Reckless Driving is a Criminal Charge

A conviction of reckless driving in Fairfax County is a criminal conviction and will be put on your criminal record.  Once convicted, you can not obtain an expungement to clear you criminal record of a reckless driving charge.

Reckless Driving stays on your DMV Record for 11 years

A Fairfax County reckless driving conviction stays on your DMV record for 11 years and carries six (6) points.  Judges have no control over points. Points in Virginia are assessed administratively by the DMV based on the conviction.

Fairfax County Courts Do NOT Offer Driving School.

In Fairfax County, Judges do not offer a first offender or other type of driving school program to reduce or otherwise dismiss any traffic charge.  In some jurisdictions, the Courts will offer first offenders or people with good driving records the opportunity to take a driver improvement course.  If a person successfully completes this course, the charge is dismissed or reduced to a lower NON CRIMINAL offense.  In Fairfax County, there is NO such program.  Also, Virginia Law does not permit probation before judgement (PBJ) or other special deferments on Reckless Driving cases.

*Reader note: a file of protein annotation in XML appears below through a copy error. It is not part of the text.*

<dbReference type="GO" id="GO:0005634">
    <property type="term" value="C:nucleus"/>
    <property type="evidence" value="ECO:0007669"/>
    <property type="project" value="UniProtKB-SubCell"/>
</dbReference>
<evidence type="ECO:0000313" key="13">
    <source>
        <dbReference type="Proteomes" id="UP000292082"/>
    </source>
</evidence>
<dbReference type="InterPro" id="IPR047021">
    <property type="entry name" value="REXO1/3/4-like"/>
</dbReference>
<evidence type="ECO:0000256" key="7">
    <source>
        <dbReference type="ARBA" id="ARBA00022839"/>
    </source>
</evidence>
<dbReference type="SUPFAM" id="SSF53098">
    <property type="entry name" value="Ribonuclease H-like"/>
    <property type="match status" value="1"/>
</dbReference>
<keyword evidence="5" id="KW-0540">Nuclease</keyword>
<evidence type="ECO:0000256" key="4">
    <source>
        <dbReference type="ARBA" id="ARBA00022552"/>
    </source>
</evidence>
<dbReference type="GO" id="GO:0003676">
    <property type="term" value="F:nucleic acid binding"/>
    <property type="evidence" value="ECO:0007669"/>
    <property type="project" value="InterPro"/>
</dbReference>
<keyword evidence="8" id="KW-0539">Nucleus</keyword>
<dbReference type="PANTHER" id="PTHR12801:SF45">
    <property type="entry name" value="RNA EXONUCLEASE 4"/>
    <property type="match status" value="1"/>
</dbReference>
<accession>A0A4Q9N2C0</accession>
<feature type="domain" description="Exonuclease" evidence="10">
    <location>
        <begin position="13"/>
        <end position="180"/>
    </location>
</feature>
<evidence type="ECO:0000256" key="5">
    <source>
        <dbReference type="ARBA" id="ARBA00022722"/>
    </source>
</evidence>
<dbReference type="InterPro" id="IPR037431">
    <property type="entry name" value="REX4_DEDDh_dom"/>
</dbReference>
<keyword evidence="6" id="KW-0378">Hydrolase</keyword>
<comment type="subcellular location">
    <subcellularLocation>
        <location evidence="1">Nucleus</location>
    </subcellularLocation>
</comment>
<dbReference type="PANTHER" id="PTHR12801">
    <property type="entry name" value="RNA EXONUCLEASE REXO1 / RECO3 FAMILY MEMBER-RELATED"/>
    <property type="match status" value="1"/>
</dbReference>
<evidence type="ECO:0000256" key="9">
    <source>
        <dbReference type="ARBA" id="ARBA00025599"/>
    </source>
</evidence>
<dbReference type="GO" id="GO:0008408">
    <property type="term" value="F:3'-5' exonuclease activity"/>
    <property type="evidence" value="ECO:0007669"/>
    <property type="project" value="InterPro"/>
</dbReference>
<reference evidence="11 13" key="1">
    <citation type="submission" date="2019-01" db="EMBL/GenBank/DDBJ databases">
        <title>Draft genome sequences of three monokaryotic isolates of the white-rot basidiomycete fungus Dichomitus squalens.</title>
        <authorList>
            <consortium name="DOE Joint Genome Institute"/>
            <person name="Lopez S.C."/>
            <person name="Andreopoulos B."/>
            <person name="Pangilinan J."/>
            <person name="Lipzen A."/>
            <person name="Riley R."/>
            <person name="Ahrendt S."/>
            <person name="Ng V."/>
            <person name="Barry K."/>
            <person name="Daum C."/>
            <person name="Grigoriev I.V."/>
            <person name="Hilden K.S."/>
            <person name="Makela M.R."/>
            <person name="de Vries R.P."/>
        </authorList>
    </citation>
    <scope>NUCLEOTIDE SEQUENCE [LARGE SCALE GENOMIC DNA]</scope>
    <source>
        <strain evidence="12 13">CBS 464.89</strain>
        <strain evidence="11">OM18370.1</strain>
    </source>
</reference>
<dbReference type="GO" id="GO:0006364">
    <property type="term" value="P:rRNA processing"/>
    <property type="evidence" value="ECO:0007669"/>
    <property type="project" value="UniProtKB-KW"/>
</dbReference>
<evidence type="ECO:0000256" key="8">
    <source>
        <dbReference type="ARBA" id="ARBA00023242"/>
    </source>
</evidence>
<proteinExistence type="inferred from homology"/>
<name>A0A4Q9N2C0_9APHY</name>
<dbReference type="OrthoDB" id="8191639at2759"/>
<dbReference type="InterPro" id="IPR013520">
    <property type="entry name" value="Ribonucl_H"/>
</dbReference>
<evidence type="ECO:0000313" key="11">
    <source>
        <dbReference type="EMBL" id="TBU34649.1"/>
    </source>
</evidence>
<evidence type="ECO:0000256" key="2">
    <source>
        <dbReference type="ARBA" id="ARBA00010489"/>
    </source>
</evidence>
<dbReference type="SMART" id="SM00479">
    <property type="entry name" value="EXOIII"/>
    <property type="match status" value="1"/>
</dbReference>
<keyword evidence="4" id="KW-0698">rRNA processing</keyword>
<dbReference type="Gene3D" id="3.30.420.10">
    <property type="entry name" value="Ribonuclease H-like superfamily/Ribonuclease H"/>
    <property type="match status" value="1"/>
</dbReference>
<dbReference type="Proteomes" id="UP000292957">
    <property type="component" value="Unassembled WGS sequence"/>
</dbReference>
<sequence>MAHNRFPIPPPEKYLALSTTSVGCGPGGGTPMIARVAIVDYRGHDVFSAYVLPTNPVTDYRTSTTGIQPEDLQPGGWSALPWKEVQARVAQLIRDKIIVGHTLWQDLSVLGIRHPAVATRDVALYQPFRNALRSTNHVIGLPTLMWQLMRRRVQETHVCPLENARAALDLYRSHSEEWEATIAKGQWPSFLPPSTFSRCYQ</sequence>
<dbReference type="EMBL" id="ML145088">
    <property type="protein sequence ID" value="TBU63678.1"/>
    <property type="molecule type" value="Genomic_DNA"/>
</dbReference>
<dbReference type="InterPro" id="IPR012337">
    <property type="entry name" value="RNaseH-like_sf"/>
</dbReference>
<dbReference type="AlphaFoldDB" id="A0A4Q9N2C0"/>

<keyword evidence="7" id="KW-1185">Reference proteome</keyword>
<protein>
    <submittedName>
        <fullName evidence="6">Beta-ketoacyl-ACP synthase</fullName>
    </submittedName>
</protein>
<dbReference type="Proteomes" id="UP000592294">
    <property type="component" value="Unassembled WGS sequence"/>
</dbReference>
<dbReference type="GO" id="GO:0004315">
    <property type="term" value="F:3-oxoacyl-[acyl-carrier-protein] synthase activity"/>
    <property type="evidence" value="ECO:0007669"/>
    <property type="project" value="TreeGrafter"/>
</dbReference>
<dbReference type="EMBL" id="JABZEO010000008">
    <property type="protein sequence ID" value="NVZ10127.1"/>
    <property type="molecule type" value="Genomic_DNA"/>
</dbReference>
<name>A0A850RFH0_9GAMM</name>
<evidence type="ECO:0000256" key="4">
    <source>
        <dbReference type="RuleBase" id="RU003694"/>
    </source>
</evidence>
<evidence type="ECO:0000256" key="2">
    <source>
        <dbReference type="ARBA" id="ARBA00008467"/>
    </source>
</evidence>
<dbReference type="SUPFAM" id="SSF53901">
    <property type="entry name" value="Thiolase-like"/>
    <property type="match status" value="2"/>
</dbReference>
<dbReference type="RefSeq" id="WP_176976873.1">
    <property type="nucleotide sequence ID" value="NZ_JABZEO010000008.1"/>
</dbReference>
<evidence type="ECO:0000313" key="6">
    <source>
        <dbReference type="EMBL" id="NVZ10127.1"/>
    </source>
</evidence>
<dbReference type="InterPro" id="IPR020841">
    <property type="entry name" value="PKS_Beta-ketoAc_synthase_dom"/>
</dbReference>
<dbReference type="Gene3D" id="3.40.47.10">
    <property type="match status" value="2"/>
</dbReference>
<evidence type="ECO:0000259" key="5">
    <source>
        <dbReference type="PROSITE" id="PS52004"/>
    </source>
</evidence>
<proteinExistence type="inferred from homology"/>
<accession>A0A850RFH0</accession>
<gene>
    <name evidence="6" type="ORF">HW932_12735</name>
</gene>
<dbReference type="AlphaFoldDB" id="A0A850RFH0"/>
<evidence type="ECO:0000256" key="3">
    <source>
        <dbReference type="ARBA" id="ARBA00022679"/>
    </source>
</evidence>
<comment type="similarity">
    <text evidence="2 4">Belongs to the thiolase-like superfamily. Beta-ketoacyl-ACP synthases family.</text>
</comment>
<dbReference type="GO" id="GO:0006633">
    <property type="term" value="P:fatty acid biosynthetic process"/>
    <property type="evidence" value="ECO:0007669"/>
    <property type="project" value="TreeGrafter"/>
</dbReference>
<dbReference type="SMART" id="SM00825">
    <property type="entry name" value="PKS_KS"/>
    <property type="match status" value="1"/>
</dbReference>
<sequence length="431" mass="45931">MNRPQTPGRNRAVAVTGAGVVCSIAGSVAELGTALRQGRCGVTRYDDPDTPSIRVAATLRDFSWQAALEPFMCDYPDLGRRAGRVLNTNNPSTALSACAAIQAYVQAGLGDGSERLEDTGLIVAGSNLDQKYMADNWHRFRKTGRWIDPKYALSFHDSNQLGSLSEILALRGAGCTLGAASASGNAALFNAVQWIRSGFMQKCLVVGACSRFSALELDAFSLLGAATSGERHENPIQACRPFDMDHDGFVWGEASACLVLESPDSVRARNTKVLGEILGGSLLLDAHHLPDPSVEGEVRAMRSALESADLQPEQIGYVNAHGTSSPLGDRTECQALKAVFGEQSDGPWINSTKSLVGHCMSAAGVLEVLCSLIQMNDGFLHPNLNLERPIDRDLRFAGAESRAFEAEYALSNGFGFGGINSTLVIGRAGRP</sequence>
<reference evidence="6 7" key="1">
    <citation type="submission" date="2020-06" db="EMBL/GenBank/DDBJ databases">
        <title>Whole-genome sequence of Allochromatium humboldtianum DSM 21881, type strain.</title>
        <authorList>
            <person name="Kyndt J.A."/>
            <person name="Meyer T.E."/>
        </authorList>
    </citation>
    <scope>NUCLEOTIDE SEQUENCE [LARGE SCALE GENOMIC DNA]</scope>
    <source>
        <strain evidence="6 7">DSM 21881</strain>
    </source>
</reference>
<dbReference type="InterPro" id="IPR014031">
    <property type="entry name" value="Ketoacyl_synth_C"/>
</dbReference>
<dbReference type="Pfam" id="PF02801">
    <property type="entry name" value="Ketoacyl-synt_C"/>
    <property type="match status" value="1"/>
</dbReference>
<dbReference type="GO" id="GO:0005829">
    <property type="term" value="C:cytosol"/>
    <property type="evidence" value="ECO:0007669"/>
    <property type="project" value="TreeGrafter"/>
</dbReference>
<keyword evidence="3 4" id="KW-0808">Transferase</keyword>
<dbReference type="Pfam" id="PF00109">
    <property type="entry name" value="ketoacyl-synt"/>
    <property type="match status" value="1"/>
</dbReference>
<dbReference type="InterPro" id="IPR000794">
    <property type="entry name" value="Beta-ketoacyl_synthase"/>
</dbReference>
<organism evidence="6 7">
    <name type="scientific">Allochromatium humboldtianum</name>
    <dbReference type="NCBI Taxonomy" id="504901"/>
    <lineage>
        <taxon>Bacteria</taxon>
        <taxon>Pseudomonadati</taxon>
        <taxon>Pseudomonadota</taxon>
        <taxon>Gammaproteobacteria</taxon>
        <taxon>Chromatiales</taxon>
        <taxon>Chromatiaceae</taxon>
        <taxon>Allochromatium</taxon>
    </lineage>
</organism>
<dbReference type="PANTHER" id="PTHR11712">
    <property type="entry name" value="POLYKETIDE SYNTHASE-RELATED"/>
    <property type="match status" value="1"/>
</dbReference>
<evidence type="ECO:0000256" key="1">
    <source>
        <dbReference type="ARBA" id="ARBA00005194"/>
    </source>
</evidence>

Fairfax Prosecutors Will Not Talk to Individuals Charged with Reckless Driving Who Are Not Represented By Counsel

In Fairfax County, you will not be able to talk to the officer or the prosecutor without an Attorney.  The policy of the Commonwealth Attorney’s Office is that they will not get involved in a case where the defendant is not represented by counsel.  Police Officers in Fairfax County do not have the authority negotiate a plea agreement in Fairfax County traffic Court.

Unless you are at risk of going to jail, Fairfax County Courts will not appoint you an Attorney for a Reckless Driving Charge.

In Fairfax County, Judges will not appoint counsel for indigent defendants on Reckless Driving charges unless there is the possibility that they will impose a jail sentence.  A very good indicator that your reckless driving charge in Fairfax County may result in jail time is that the Judge will ask you if you would like to have an attorney represent you or offers to appoint the public defender.

Restricted Licenses Are Not Automatic And Many Times Not Granted On Reckless Driving Charges